Back to the Queen Elizabeth Hall last night for the Corinthian Chamber Orchestra concert in a programme of Tchaikovsky and Berlioz, also featuring last minute stand-in soloist, Grammy award-winning violinist Nicola Benedetti.
The QEH is fast becoming my favourite London venue. The acoustic gives each individual sound and texture the room to breath (please forgive the tortured analogy), meaning individual lines have more prominence than they normally would. For those of who love detail, that’s a treat.
I maybe doing conductor Michael Seal a disservice there however. It might be that exposed lines are as much to do with the acoustic as they are to do with his direction. Most notable – the trumpet descant in the second movement of the Symhonie fantastique giving an already lively waltz extra emotional intensity.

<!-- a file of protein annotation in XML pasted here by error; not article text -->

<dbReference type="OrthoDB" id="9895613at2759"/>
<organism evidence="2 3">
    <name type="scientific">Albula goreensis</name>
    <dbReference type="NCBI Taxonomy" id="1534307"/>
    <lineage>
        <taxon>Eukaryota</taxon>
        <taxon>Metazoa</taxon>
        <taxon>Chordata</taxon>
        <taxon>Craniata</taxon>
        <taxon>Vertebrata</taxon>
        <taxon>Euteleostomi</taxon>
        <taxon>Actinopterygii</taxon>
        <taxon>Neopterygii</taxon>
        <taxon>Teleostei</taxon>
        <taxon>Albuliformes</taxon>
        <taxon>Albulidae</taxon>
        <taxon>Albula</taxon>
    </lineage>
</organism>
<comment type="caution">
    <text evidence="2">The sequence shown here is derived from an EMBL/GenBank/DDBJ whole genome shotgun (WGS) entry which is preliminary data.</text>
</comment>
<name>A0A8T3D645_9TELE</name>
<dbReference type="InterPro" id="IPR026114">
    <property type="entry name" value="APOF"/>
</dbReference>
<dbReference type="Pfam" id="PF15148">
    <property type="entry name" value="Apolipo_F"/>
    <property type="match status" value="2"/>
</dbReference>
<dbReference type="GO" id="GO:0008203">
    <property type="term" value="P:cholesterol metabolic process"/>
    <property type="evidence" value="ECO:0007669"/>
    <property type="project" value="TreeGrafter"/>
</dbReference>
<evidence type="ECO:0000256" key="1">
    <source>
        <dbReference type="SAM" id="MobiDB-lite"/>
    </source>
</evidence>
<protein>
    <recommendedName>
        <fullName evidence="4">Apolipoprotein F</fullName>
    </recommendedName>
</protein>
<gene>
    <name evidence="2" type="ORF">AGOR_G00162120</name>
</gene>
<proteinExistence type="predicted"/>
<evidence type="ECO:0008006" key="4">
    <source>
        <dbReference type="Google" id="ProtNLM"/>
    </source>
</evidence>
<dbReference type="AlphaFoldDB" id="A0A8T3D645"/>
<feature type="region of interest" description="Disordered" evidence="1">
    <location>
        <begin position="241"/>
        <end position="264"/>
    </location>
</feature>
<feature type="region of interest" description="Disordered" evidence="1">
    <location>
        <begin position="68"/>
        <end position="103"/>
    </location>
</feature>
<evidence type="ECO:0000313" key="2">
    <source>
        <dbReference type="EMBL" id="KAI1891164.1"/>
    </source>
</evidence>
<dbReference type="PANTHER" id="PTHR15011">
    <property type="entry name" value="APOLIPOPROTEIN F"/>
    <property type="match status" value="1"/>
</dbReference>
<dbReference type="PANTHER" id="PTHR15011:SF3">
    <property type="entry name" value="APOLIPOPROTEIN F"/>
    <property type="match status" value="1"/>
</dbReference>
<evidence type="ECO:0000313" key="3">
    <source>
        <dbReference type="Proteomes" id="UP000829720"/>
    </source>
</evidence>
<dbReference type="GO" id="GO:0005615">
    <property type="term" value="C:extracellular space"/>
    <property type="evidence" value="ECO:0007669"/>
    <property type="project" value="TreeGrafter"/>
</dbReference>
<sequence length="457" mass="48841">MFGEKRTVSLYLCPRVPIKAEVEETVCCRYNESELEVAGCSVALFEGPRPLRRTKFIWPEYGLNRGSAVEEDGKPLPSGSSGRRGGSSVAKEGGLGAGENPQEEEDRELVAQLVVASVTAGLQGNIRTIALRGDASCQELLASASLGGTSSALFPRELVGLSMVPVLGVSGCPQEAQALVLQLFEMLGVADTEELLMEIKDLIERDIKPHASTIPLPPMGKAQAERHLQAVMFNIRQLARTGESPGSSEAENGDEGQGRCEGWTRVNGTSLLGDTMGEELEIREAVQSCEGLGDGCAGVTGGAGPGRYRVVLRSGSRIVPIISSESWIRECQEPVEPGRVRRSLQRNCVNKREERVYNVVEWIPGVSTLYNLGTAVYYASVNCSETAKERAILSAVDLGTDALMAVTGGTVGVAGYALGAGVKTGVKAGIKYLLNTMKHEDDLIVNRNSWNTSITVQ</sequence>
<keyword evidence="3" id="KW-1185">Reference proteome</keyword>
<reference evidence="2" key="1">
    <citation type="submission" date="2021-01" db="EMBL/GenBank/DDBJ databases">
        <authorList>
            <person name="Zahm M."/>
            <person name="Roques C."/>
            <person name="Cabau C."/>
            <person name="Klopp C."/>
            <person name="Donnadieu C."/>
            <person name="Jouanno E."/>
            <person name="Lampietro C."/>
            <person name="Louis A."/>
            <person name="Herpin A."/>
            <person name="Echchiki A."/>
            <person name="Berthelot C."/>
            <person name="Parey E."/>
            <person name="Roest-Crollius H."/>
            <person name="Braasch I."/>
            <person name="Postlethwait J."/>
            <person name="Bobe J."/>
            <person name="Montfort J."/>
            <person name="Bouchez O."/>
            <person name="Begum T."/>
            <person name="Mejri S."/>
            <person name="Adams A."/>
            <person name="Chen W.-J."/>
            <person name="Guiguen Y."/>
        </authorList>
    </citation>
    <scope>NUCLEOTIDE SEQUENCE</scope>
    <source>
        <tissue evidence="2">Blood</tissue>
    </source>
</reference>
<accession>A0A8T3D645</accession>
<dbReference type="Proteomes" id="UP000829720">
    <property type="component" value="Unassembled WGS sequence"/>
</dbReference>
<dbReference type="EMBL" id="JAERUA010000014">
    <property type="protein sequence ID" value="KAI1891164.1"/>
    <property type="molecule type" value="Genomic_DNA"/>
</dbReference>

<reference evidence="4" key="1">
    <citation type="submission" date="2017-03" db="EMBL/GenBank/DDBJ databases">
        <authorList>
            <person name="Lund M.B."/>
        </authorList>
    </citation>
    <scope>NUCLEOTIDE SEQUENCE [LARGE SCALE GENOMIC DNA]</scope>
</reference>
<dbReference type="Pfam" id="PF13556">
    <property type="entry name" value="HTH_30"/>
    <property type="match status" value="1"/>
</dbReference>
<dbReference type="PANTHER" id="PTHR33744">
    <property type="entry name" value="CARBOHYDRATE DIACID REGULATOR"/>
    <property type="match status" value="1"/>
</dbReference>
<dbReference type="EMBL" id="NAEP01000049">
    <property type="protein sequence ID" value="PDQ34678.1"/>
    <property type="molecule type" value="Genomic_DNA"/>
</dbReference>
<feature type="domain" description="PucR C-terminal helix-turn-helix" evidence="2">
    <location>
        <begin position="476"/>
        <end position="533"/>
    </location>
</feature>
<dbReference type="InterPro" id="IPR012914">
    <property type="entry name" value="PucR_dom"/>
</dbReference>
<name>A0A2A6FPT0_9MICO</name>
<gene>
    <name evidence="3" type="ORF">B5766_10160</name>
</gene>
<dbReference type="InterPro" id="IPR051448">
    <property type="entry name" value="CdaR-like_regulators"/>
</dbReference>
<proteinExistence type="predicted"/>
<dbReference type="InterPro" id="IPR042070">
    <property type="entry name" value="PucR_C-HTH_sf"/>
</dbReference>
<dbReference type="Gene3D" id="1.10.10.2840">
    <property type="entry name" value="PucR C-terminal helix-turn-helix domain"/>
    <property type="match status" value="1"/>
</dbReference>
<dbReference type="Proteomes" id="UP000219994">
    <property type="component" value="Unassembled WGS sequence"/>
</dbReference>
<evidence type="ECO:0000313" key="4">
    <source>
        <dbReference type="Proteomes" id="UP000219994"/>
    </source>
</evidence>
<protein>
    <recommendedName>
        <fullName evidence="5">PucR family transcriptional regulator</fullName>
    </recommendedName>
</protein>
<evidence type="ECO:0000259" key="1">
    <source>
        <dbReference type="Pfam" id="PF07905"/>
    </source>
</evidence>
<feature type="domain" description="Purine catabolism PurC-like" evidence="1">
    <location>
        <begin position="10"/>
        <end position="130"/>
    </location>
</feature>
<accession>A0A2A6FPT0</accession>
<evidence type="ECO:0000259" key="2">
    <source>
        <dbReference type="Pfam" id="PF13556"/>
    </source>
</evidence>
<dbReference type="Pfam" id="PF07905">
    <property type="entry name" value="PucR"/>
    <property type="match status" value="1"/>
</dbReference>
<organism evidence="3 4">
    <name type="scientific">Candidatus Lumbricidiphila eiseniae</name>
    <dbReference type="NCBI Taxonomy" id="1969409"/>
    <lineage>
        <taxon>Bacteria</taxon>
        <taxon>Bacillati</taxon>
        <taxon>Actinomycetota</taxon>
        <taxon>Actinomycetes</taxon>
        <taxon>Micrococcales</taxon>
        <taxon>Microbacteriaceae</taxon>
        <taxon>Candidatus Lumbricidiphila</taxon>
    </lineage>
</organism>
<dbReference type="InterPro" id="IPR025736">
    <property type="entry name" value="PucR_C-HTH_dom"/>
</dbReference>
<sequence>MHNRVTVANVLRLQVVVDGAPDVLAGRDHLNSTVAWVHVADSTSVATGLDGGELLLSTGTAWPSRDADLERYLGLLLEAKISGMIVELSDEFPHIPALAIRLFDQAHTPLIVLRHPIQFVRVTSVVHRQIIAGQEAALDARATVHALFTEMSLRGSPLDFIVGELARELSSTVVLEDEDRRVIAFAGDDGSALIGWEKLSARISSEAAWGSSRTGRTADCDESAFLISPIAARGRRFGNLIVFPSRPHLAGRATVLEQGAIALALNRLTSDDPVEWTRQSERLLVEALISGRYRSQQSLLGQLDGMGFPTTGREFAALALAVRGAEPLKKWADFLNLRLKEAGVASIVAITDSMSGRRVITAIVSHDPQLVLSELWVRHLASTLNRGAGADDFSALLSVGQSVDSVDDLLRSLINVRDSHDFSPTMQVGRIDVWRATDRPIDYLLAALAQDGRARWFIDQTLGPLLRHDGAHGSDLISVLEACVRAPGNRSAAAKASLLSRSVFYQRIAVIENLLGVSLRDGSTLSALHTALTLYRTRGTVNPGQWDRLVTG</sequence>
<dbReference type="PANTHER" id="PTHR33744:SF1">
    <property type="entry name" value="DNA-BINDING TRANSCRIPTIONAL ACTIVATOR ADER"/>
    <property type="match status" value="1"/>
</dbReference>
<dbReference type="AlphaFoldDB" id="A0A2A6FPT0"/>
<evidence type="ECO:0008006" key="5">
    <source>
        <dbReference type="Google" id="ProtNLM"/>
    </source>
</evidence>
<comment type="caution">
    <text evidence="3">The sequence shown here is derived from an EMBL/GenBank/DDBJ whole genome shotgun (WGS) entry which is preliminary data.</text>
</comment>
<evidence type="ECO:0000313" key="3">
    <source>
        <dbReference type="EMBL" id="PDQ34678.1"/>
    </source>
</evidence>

Seal doesn’t hang around, nor does he let the players in the Corinthian Chamber Orchestra get entrenched in sluggish speeds when things get a bit difficult under the fingers. There were plenty of opportunities when that could happen – the programme was ambitious and demanding for all. But Seal has an energy about him (along with a clear beat and expressive movements) that sweeps people along.
The opening Tchaikovsky Capriccio Italien was all the more impressive as a concert opener because it was ‘on the nose’ pretty much from the start. Nicola Benedetti’s Tchaikovsky was a rich, folky, and magic affair, underpinned by a responsive orchestra fuelled by adrenaline and enthusiasm.
Given the choice between a professional band playing the same repertoire they’ve played for years or an amateur group playing music on their ‘big night’, I’ll always go for the latter. The energy levels are higher, the excitement is palpable, and the smiles on the platform make the whole experience considerably more gratifying.
A cracking night.